Registering your Business

Which Business Entity is right for you?

So, you want to start your own business? You’ve got your name picked out and are ready to get legal and get started. Now it’s time for you to register your business and form a business entity. Deciding on what type of entity to form will depend on your business and situation. 

Please note, none of the contents within this site qualifies as legal advice.

There are several different business entities, but some of the more common ones include:

  • Sole Proprietorship
  • Partnership
  • C Corp
  • S Corp

When determining the best structure for your business, you’ll want to consider ownership, liability to you personally vs. business liability, and taxes. The chart below demonstrates how these entities compare.

Registering your Business Entity

Sole Proprietorship

  • Owned by one person
  • Unlimited personal liability
  • Personal tax only


  • Two or more owners
  • Unlimited personal liability unless structured as an LLC
  • Self-employment tax (except for LLCs)
  • Personal Taxes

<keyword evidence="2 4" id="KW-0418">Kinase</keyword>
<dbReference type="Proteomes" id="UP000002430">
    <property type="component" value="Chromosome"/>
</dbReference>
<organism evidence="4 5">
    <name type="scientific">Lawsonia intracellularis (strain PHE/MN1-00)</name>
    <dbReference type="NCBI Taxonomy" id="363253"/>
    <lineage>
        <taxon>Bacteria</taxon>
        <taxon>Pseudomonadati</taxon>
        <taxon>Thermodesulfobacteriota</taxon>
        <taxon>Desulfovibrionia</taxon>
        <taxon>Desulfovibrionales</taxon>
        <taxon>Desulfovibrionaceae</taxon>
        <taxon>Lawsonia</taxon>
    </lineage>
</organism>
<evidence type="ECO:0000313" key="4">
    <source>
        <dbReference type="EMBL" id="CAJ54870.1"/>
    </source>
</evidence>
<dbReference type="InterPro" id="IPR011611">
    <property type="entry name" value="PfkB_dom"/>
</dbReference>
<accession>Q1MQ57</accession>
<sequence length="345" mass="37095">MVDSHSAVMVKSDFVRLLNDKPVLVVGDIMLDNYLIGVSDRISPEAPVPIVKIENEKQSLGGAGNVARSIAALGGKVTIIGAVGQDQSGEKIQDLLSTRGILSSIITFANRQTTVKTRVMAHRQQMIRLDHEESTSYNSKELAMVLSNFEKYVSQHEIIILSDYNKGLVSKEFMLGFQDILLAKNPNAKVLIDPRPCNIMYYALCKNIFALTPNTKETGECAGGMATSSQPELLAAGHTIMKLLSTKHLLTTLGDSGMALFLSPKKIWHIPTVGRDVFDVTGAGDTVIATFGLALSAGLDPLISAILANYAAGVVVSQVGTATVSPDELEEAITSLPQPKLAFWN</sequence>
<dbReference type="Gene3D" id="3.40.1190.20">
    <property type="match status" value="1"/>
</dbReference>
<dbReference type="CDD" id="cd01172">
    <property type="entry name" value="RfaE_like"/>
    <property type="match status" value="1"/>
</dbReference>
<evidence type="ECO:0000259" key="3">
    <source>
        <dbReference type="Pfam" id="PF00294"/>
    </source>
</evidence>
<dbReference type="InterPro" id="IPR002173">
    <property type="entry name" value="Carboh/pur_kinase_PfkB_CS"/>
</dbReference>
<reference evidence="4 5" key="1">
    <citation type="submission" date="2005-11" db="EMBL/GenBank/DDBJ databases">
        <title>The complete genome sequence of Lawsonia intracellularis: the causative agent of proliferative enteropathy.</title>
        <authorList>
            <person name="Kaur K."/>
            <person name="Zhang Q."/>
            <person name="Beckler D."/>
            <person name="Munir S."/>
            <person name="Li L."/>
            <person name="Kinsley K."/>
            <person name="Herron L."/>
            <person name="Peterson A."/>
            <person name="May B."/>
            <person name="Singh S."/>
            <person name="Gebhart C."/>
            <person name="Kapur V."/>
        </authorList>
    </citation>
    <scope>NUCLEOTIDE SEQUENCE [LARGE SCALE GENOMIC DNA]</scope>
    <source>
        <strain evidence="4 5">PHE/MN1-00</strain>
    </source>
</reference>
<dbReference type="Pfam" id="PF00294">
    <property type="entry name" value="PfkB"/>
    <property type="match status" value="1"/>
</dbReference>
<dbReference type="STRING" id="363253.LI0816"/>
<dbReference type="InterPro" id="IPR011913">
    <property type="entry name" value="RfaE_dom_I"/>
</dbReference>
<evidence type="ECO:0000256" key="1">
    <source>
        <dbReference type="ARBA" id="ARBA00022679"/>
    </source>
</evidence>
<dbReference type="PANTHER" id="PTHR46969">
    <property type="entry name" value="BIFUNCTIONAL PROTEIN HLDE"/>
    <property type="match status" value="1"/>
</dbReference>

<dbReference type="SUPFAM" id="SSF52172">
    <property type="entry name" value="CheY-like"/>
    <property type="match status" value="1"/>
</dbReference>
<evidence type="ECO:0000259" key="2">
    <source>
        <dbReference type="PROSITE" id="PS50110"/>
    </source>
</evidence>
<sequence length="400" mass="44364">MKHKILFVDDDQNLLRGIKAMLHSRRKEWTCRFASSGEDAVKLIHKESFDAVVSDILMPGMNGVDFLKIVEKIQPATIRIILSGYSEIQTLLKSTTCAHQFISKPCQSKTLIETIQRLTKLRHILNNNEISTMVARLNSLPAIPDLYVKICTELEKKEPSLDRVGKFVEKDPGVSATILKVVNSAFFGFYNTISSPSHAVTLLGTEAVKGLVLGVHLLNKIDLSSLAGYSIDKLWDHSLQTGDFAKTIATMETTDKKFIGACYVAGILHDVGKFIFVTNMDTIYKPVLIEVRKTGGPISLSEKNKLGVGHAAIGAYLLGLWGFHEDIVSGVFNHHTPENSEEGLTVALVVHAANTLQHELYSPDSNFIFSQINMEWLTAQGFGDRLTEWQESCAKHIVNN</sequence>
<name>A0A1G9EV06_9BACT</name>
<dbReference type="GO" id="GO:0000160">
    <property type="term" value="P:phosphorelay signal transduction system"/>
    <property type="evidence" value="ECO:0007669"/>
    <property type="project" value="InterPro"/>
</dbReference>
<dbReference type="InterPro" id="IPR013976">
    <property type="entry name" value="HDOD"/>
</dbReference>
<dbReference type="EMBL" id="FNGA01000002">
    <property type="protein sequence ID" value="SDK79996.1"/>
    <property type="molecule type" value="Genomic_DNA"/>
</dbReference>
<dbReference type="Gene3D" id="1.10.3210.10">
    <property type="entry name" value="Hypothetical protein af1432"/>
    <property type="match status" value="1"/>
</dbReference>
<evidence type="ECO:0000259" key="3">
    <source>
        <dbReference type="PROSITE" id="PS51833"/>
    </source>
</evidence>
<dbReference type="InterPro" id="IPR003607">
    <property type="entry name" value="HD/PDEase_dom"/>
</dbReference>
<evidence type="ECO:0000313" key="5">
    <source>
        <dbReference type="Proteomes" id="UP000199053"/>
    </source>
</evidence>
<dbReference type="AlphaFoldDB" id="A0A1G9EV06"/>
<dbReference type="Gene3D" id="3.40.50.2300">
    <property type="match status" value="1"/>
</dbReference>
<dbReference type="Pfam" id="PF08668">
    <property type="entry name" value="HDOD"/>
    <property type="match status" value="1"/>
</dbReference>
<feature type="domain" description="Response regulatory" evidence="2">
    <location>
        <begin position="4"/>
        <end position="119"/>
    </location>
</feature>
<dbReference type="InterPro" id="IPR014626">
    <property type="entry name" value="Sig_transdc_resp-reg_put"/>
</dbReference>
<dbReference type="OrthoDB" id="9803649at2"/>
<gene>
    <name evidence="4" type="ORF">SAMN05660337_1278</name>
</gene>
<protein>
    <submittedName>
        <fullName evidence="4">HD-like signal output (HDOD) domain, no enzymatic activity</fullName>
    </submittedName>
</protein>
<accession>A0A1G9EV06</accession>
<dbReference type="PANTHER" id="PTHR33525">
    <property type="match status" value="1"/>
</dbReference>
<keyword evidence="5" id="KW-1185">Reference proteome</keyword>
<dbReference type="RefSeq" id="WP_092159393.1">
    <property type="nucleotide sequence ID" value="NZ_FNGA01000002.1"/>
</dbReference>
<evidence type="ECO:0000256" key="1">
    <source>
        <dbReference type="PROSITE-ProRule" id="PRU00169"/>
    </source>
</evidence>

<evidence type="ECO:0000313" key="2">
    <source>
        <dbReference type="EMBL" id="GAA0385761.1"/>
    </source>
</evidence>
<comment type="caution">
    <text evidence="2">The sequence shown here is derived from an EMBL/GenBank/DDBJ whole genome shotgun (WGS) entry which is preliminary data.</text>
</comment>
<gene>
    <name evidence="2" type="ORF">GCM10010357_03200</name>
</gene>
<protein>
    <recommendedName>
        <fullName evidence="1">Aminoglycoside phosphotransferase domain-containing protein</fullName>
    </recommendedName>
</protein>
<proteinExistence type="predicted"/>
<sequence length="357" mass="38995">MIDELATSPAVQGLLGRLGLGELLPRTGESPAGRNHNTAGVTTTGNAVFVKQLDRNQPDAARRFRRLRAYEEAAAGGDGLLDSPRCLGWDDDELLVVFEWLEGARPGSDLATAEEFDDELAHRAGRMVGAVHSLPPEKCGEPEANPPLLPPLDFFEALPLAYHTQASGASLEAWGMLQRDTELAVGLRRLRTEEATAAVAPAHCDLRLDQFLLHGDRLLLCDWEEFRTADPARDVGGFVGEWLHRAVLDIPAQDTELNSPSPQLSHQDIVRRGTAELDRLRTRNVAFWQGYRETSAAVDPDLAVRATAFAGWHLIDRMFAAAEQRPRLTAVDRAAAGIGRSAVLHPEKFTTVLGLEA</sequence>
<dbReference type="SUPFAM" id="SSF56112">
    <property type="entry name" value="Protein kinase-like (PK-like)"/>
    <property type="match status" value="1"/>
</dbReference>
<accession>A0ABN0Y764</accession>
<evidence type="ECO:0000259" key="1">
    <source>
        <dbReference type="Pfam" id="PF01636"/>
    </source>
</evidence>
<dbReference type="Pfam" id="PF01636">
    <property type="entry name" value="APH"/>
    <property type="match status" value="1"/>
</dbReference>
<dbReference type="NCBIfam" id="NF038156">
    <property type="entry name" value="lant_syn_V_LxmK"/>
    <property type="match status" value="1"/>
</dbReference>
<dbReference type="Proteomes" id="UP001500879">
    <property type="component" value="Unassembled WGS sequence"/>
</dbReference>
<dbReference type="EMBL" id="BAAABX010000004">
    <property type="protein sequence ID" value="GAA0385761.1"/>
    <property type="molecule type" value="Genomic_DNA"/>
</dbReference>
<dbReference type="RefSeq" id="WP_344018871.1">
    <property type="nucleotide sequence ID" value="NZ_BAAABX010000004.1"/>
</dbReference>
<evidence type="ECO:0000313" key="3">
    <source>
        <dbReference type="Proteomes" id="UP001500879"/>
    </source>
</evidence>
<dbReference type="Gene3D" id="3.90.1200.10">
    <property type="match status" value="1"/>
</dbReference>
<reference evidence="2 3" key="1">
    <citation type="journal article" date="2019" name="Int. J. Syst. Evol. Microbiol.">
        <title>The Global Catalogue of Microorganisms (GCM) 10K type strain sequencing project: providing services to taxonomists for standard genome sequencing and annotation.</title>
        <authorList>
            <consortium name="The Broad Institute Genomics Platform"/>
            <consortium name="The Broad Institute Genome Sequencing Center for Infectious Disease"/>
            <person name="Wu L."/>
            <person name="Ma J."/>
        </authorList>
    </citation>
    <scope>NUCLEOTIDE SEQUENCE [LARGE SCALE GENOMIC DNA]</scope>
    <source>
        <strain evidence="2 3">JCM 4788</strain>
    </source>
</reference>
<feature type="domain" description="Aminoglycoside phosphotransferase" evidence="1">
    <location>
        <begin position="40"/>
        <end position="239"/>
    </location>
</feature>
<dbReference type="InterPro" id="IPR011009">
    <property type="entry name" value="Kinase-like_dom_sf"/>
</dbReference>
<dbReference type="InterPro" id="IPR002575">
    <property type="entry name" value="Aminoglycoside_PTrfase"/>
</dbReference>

Limited Liability Company (LLC)

  • Owned by one or multiple people
  • Owners are not personally liable
  • Self-employment tax
  • Personal tax

C Corp

  • Owned by one or more people
  • Owners are not personally liable
  • Corporate tax

S Corp

  • Owned by one or more people, but no more than 100 people and all must be US Citizens
  • Owners are not personally liable
  • Personal tax

Business Name

Before you register your business with your state, you’ll need to be sure your business name (and the specific name of your products or services) is not already protected. To do this, complete a thorough search within the US Trademark Database

Register your Business

Once you’ve determined the best entity for your situation and confirmed that your business name is available, it’s time to make it official. It’s time to register your business with the state. 

A great resource for entrepreneurs is the Small Business Administration, which provides helpful information when setting up and starting your business. Click here for more details on registering your business yourself. 

If setting up an entity on your own is too far outside of your comfort zone, then I’d suggest using NorthWest. NorthWest makes the process super quick and easy. 

Once your business entity is established with your state, you’ll be provided with Articles of Organization. 


 a federal tax ID number (EIN) from the IRS. You’ll need this number for future use.

Get your EIN

Once you’ve registered your business with the state and have your articles of organization, you’ll need to apply for an Employer Identification Number, also known as a Federal Tax ID Number. You can apply online and it only takes a few minutes. Once you’re done you’ll immediately be supplied with your EIN, which you’ll need in order to set up your business bank account and for future tax purposes.

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